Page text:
MAIA SANDU, Moldova’s slight, soft-spoken, pro-European president, seems a bit out of place in her country’s vast presidential palace. Originally the home of Moldova’s Supreme Soviet, it was built in the waning days of the Soviet Union to advertise the government’s authority in the second smallest of its 15 constituent republics. When the union collapsed and Moldova became independent, Russia backed a separatist rebellion in Transnistria, a mostly Russian-speaking region; up to a thousand people were killed. Russian troops remain (illegally) in the breakaway statelet, over which the Moldovan government has no control. Now Russia’s attempt to re-establish the Soviet order in Ukraine is threatening to spark fresh conflict in Moldova, already one of Europe’s poorest countries.
This, says Ms Sandu in an interview with The Economist, is the most dangerous moment in Moldova’s history since its birth in 1991-92. The most obvious threat is military. Russia has threatened to extend the war to Moldova’s eastern border with Ukraine. On April 22nd Rustam Minnekaev, a Russian general, declared that control over southern Ukraine would open up a route to Transnistria, where, he claimed, Russian-speakers were being oppressed. That set alarm bells ringing in Chisinau, Moldova’s capital. “These were worrying words,” says Ms Sandu, “after we’ve seen what is happening in Ukraine.”
The worry deepened three days later when an explosion damaged the Russian-controlled state security ministry in Tiraspol, the Transnistrian separatists’ self-proclaimed capital. The day after that, two more explosions wrecked antennas used to transmit Russian radio in the nearby town of Maiac (see map). No one has claimed responsibility for either event, but Russia has a history of mounting “false-flag” operations that can be used to justify military assaults. Volodymyr Zelensky, Ukraine’s president, declared that the explosions were the work of Moscow. Ukrainian military intelligence, operating in Transnistria, says it has uncovered large stocks of leaflets urging Russian-speakers there to rise up.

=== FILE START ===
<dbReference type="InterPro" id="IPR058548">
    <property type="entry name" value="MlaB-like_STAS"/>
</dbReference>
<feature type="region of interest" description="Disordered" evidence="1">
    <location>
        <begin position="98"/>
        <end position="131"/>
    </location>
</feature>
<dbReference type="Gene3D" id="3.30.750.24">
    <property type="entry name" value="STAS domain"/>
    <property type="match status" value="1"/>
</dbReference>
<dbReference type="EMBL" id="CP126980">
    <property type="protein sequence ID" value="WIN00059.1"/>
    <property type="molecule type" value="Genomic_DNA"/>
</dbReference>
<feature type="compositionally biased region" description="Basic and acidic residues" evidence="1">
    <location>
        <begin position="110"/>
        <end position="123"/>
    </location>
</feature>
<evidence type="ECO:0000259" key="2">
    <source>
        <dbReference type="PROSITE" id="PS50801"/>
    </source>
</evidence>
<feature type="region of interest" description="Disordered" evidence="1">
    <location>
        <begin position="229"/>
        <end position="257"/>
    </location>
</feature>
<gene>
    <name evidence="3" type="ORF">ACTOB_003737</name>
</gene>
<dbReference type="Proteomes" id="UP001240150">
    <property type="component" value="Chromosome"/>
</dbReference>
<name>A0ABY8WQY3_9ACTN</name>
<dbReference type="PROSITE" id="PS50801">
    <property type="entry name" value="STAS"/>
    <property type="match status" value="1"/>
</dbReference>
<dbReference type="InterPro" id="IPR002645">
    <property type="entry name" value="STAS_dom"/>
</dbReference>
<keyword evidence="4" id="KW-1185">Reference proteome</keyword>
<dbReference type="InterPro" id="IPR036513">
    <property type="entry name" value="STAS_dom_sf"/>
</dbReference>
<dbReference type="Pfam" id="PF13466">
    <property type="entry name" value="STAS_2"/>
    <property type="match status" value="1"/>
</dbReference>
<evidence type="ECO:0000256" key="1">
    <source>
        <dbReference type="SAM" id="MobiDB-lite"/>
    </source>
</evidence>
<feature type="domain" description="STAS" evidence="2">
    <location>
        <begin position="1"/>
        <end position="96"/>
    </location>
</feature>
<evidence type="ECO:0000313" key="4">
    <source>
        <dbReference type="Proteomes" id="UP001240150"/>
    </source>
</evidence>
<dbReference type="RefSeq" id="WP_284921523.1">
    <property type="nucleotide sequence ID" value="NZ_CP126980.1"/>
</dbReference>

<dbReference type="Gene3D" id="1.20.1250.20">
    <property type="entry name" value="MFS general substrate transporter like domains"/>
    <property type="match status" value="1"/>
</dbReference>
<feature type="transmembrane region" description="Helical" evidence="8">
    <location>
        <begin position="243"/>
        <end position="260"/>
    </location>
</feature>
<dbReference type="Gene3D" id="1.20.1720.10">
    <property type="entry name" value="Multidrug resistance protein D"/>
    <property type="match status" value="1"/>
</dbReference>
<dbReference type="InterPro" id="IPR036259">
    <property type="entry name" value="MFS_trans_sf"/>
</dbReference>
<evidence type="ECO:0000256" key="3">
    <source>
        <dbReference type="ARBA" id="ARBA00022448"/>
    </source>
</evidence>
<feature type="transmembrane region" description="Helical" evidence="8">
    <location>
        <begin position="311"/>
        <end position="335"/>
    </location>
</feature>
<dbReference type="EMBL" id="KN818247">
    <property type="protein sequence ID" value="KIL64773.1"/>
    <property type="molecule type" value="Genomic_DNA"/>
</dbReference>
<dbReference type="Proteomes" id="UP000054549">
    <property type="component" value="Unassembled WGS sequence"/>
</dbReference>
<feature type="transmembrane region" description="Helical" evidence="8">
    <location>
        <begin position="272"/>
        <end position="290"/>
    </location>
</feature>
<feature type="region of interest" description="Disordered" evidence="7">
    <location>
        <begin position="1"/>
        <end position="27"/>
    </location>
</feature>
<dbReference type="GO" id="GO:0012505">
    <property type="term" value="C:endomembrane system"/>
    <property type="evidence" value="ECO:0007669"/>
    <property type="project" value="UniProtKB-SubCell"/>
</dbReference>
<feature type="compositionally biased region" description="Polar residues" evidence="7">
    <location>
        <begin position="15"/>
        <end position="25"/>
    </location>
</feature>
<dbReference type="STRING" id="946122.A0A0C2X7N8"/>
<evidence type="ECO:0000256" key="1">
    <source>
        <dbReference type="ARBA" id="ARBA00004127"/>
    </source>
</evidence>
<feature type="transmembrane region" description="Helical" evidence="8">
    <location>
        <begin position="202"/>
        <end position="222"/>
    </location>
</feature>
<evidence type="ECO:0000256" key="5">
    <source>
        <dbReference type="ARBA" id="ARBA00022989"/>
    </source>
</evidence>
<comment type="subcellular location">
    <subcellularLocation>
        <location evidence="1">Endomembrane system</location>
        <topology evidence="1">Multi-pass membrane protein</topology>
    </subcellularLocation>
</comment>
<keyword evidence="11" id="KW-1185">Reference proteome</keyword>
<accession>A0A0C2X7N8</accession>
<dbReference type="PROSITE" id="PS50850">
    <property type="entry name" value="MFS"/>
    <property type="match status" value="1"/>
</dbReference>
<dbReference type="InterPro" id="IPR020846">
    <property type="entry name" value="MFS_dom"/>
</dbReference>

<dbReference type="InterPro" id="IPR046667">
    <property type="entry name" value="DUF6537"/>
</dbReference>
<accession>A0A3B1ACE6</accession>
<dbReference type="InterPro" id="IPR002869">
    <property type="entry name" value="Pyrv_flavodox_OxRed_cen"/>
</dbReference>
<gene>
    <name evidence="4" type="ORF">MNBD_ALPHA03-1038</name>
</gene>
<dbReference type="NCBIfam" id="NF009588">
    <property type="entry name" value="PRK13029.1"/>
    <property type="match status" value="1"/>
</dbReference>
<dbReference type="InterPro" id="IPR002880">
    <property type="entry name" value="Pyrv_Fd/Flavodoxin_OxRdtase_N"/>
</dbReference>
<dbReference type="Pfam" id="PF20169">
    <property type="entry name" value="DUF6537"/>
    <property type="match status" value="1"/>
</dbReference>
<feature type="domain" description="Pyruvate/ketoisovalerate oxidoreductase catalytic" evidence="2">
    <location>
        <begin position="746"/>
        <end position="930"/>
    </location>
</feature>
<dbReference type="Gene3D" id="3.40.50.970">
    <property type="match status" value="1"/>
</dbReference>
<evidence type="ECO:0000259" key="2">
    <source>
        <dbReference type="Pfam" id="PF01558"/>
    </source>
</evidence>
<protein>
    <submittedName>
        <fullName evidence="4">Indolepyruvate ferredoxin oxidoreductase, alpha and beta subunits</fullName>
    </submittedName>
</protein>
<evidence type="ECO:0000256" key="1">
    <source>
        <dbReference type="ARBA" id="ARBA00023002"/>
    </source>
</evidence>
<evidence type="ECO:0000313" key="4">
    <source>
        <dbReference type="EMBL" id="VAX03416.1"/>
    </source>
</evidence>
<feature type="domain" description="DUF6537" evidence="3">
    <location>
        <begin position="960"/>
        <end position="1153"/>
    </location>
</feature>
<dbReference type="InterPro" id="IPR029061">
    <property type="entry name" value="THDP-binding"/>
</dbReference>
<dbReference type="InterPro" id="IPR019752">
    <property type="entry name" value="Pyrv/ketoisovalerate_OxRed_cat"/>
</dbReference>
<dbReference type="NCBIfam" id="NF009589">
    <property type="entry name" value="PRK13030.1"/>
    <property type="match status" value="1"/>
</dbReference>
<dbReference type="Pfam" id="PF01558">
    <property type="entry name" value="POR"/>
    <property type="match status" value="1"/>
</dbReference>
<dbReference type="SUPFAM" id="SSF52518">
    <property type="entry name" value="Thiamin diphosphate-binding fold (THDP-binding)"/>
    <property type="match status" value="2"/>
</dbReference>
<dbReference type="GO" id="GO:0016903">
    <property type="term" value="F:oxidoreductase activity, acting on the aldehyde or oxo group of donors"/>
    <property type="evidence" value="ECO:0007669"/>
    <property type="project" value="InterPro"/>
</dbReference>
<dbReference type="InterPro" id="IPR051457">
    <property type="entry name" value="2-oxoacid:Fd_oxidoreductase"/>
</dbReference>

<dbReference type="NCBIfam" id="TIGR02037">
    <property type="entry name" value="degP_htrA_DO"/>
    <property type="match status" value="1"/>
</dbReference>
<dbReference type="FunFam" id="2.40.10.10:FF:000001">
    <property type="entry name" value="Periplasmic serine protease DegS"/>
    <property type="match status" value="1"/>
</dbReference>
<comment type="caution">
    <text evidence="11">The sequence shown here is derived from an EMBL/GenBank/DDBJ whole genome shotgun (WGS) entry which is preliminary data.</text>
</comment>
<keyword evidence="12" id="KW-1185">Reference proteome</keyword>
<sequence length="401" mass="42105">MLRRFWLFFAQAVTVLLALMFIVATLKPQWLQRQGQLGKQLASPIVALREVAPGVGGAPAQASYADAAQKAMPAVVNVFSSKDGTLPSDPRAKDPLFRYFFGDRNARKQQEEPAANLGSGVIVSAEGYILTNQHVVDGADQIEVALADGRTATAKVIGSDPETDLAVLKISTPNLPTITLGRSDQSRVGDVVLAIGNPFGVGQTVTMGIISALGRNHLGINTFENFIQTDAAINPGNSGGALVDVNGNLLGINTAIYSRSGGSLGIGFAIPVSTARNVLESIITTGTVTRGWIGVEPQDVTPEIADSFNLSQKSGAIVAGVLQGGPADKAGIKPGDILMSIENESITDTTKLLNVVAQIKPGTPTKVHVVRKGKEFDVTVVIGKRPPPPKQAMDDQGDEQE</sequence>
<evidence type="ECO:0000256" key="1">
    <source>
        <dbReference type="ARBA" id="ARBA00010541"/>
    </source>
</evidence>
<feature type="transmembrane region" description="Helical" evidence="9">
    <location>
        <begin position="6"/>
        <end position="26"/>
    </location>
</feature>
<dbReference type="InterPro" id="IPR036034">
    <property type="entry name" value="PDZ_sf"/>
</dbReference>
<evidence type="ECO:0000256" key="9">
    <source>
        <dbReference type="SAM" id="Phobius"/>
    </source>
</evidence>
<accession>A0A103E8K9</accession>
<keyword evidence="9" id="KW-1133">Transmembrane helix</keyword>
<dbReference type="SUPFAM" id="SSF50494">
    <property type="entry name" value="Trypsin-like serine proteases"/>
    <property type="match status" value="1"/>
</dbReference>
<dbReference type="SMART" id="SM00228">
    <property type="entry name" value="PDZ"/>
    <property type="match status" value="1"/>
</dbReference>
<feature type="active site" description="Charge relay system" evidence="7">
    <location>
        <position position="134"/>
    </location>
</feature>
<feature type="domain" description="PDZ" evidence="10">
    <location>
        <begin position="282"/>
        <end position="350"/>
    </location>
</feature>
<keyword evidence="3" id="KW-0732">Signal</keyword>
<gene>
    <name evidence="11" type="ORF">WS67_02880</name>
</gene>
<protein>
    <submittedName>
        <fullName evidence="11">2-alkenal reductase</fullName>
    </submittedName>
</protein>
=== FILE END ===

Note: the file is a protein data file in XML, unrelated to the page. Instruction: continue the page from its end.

Moldova is peculiarly vulnerable. Unlike Ukraine or Georgia, it has never applied to join NATO. Membership of the alliance, to which the former Soviet republics of Estonia, Latvia and Lithuania already belong, might deter Russia. But trying to join now would be seen as provocative. “The moment we ask, the bombs could start to fall,” says a Moldovan official. Informal warnings “not to overdo things” have been arriving from Russia since the summer, and in recent weeks the language has become sharper, says another official. Moldova has neutrality written into its constitution of 1994 for precisely that reason. As things stand, there is little NATO can do little to stop Russia from dragging Moldova into the conflict should it choose to. “We are trying to do our best to keep the country out of the war. But neutrality doesn’t provide 100% [protection],” says Ms Sandu.
Nor can Moldova do much to protect itself. Its tiny army has no combat planes or helicopters; its only tanks are antiques on display as memorials of the second world war. Happily, a full-scale invasion does not seem imminent. To reinforce the small garrison in Transnistria Russian forces would need to advance almost 200km westwards across Ukraine from the current front lines. Other dangers are that the perhaps 1,500 Russian soldiers (most of them in fact Transnistrians with Russian passports) stationed in the breakaway statelet could cause trouble in the rest of Moldova, or attack Ukraine from the west. Both would be hard for a poorly equipped force, but there are concerns that May 9th, when Vladimir Putin is to make his “Victory Day” speech in Moscow, may be a trigger point.